By: Sandy Coppins(Author), Brian J Coppins(Author)
108 pages, colour photos, b/w illustrations, colour distribution maps, colour tables,
The Atlantic hazelwoods are one of Scotland's most ancient woodlands. They are older by far than the Atlantic oakwoods of Scotland, and older than some of the Caledonian pinewoods. Together with birch, hazel was one of the earliest woody species to establish along the western edge of Scotland, as far back as 10,000 years Before Present. Pollen evidence points to vast areas of western Scotland being dominated by hazel for hundreds of years. In that time, other plants and animals established amongst the hazel, forming what is today a unique habitat of great antiquity. Hazel can occur as wind-clipped coastal woodland, as small to large stands amongst (or adjacent to) other woodland, or as an 'understorey' with emergent trees such as ash and oak.
This book aims to change the way people think about hazel and in particular the hazel woods along the Atlantic seaboard. Until recently, most ecologists perceived hazel as just a coppiced shrub, the commonest component of the underwood in our widespread and enduring coppice-with-standards silvicultural system, and dismissed the hazel-dominated woods of the north and west as scrub – if they recognised them at all. Here, however, we are presented in a lavishly illustrated form with a more discriminating view, which sees the Atlantic hazel woods as a distinctive and highly signiﬁcant type of woodland, the rain forest – no less – of the British Isles.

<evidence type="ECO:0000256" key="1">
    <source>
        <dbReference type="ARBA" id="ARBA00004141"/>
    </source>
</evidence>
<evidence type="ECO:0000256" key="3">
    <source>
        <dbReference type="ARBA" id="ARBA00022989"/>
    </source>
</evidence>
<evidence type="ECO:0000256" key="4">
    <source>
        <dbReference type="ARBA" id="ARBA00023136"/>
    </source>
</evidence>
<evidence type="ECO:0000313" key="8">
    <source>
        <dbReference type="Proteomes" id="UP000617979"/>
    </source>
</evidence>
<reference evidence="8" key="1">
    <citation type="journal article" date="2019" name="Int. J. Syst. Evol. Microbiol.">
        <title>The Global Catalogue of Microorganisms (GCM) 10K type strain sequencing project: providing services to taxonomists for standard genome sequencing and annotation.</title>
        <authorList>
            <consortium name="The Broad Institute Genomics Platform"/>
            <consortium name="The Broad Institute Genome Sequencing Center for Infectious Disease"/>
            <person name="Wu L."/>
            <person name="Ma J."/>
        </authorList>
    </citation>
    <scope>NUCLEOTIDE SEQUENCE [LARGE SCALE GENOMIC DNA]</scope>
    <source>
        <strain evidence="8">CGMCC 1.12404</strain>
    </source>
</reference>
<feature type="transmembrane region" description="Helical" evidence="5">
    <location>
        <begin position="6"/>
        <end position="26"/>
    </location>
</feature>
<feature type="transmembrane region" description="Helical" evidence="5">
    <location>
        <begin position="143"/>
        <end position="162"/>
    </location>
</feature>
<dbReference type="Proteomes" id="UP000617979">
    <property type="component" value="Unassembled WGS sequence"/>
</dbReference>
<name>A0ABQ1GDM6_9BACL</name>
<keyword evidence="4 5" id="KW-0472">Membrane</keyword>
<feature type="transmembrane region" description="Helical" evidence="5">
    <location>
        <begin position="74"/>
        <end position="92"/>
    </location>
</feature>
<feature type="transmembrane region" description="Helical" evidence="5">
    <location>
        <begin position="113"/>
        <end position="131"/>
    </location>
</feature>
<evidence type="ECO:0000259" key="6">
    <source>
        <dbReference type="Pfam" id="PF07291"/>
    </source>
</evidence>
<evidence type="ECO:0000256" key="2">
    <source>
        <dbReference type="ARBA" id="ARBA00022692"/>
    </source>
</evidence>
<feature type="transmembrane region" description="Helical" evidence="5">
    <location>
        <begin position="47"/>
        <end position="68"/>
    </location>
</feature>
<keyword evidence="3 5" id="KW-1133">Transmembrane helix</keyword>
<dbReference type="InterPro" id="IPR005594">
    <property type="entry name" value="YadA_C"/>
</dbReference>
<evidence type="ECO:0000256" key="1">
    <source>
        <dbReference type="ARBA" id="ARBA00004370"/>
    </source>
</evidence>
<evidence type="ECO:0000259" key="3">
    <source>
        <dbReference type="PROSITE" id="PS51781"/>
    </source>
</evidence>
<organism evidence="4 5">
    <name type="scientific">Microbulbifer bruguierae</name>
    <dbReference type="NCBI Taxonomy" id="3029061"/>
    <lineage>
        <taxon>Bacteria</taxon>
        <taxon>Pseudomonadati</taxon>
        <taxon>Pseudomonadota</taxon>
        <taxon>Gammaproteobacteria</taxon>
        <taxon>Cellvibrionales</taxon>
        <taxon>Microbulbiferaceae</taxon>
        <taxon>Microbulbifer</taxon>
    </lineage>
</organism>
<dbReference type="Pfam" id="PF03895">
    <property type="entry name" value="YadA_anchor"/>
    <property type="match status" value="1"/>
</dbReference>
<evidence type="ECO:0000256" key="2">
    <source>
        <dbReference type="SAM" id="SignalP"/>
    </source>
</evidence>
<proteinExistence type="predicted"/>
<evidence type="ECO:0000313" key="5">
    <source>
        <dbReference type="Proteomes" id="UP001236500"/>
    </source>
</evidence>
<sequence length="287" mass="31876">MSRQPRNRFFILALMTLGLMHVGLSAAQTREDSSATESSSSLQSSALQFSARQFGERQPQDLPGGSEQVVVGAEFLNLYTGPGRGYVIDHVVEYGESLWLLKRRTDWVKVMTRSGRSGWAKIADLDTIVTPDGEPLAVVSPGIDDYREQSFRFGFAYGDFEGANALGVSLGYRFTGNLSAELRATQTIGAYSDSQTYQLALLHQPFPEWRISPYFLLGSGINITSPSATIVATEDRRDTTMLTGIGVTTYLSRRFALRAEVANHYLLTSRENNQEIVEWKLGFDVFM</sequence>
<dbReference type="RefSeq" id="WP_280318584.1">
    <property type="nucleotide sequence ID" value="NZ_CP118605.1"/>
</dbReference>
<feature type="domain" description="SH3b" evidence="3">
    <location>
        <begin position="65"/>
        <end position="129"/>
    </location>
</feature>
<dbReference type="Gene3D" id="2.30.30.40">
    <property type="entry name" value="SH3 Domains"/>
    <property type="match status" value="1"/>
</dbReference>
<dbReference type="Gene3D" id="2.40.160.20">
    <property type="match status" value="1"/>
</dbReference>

"As George Peterken says in his foreword, thia this book aims to change the way you think about Hazel woods. It is the product of many years of exploration of Scotland's Atlantic hazelwoods by the authors, both leading lights of British lichenology for many years, and, of course, Sandy is also a regular contributor to British Wildlife. The key message of this copiously illustrated book is that the Atlantic woods of Scotland, parts of western Ireland and possibly a few isolated valleys in Wales, are some of our most ancient woodlands. They have a unique epiphytic assemblage of lichens, fungi and bryophytes of international importance. Indeed, some of the lichens appear to be endemic to these woodlands. Despite all these riches, many people consider Hazel to be an understorey shrub that needs to be coppiced to survive. Applying this type of thinkin to these woods could be disastrous, and the book clearly sets ou out the most appropriate management techniques that will preserve and enhance these habitats. Required reading for anyone interested in our woodlands"
- Andrew Branson, British Wildlife Volume 23(6), August 2012
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